Rating: 1-5 (5 is an excellent or a Starred review) 4
Genre: picture book biography
What did you like about the book? A cartoon version of Anne Frank shares her story, along with some kid-friendly background information about the rise of Hitler and the Third Reich, in a series of comic book style panels, complete with speech bubble dialogue. Beginning with her early childhood, readers follow Anne and her family as the laws impacting Jews become more and more restrictive, ultimately forcing the Franks into hiding in the Secret Annex. The little narrator espouses hope and optimism despite the grim circumstances, and this positive outlook is reflected in excerpts from Anne’s diary. The narrative ends with the family still in hiding, leaving the conclusion of the story to be told by a diverse group of modern-day people assembled on the sidewalk in front of the Anne Frank House museum.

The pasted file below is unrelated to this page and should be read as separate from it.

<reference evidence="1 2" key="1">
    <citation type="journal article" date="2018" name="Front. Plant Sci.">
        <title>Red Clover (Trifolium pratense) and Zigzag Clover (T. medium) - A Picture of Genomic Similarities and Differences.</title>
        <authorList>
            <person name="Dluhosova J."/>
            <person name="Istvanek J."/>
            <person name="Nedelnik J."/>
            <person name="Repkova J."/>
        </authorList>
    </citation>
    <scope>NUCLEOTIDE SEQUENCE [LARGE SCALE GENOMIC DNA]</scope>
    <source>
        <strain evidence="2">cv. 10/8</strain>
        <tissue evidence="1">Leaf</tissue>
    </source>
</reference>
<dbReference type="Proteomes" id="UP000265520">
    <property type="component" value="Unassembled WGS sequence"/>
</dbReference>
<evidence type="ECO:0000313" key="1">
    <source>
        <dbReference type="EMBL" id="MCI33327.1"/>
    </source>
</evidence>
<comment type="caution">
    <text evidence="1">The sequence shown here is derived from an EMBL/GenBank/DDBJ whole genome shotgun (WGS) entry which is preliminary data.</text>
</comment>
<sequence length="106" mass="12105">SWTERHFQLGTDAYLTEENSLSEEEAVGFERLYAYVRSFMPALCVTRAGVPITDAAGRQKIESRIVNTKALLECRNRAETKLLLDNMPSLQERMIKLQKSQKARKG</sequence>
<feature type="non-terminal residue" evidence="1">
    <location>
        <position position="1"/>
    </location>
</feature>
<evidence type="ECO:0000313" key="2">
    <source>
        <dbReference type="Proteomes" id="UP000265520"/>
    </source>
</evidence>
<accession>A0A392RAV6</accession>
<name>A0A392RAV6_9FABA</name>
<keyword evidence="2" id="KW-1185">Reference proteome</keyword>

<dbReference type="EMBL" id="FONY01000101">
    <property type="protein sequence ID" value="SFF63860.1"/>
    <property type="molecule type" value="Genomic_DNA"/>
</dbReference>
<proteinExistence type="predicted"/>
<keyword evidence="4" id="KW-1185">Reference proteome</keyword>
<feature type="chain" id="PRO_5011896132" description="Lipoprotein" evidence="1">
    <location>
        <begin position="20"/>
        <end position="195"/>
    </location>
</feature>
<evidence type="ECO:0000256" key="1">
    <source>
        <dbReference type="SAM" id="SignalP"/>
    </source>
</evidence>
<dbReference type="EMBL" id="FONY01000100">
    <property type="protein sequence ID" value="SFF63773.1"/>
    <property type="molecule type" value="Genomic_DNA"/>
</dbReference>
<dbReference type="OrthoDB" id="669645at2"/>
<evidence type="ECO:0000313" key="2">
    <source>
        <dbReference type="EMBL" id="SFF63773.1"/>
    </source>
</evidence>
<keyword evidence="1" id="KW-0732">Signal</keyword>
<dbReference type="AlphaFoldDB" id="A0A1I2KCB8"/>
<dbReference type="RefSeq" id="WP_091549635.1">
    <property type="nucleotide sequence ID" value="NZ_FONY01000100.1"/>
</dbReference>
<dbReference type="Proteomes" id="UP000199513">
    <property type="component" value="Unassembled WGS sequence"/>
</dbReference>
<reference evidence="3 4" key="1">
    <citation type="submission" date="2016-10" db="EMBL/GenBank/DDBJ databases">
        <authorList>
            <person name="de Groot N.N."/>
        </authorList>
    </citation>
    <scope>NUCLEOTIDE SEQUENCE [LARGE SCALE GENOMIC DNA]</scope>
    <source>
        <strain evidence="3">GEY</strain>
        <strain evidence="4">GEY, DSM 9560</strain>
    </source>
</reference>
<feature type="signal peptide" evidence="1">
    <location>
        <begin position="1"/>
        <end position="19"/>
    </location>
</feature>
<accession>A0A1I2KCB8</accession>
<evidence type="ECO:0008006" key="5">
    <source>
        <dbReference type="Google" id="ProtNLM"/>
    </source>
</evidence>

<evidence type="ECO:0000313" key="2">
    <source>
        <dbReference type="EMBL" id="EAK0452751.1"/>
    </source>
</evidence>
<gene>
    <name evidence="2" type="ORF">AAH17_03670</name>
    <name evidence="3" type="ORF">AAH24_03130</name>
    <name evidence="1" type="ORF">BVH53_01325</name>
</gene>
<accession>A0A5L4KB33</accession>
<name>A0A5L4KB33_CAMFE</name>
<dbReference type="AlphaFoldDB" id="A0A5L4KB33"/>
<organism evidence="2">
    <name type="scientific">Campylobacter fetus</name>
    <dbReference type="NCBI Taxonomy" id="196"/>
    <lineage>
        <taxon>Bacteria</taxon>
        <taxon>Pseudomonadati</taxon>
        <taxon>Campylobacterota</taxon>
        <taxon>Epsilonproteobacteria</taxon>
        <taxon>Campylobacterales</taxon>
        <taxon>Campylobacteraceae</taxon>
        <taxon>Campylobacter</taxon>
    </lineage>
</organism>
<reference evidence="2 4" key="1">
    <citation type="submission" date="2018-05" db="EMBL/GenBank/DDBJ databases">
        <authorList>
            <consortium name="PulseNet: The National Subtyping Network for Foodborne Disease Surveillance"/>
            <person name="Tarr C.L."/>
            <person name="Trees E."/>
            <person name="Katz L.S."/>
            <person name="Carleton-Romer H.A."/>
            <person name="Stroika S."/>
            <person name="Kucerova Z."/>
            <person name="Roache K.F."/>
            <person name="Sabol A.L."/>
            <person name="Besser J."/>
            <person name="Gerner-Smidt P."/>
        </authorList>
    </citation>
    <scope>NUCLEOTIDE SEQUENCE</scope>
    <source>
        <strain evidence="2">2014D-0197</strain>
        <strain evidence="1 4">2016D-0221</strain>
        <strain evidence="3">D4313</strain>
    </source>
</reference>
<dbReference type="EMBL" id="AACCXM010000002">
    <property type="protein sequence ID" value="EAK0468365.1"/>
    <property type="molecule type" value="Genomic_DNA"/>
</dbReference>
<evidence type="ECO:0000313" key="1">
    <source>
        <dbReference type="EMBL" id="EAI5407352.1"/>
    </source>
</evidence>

Some may be leery of such a serious and somber topic as the Holocaust being told in a comic book format. The earth-toned illustrations are not as ‘cutesy’ as in other books in the series, and there aren’t side characters making silly little jokes as can be found in other entries. In the text of the book, Meltzer handles the most difficult aspects – such as describing the concentration camps – gently and respectfully, and makes the history accessible to the intended audience of 7 and 8 year olds. It is an age-appropriate treatment of this delicate subject and provides back matter for those young readers that might wish to learn more: a timeline, including photographs of Anne and a page from the diary, and a list of recommended reading.
To whom would you recommend this book? Many kids are fascinated by the story of Anne Frank, and this is an easy entry-level introduction. Frequent readers of the Ordinary People Change the World will welcome this new installment.
Who should buy this book? Public and elementary school libraries
Where would you shelve it? Biographies
Should we (librarians) put this on the top of our “to read” piles? no
Reviewer’s Name, Library (or school), City: Leigh Russell King, Lincoln Street School, Northborough, Massachusetts.
Date of review: 12/4/2020